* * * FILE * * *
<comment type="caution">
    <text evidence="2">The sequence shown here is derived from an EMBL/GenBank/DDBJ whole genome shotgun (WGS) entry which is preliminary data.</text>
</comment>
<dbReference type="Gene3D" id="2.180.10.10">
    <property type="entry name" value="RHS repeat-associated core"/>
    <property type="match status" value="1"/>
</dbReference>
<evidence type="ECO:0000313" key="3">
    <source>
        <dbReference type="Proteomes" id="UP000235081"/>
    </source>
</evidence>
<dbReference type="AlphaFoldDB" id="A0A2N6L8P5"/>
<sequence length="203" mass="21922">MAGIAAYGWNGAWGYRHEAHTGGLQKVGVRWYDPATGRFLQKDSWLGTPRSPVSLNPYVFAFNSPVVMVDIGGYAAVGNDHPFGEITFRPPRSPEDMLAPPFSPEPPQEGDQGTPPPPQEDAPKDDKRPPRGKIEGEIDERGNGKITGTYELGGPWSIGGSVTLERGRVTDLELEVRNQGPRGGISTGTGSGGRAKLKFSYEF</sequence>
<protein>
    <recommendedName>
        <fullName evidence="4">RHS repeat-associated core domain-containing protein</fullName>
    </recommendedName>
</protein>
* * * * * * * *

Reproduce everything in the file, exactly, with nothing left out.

<comment type="caution">
    <text evidence="2">The sequence shown here is derived from an EMBL/GenBank/DDBJ whole genome shotgun (WGS) entry which is preliminary data.</text>
</comment>
<dbReference type="Gene3D" id="2.180.10.10">
    <property type="entry name" value="RHS repeat-associated core"/>
    <property type="match status" value="1"/>
</dbReference>
<evidence type="ECO:0000313" key="3">
    <source>
        <dbReference type="Proteomes" id="UP000235081"/>
    </source>
</evidence>
<dbReference type="AlphaFoldDB" id="A0A2N6L8P5"/>
<sequence length="203" mass="21922">MAGIAAYGWNGAWGYRHEAHTGGLQKVGVRWYDPATGRFLQKDSWLGTPRSPVSLNPYVFAFNSPVVMVDIGGYAAVGNDHPFGEITFRPPRSPEDMLAPPFSPEPPQEGDQGTPPPPQEDAPKDDKRPPRGKIEGEIDERGNGKITGTYELGGPWSIGGSVTLERGRVTDLELEVRNQGPRGGISTGTGSGGRAKLKFSYEF</sequence>
<protein>
    <recommendedName>
        <fullName evidence="4">RHS repeat-associated core domain-containing protein</fullName>
    </recommendedName>
</protein>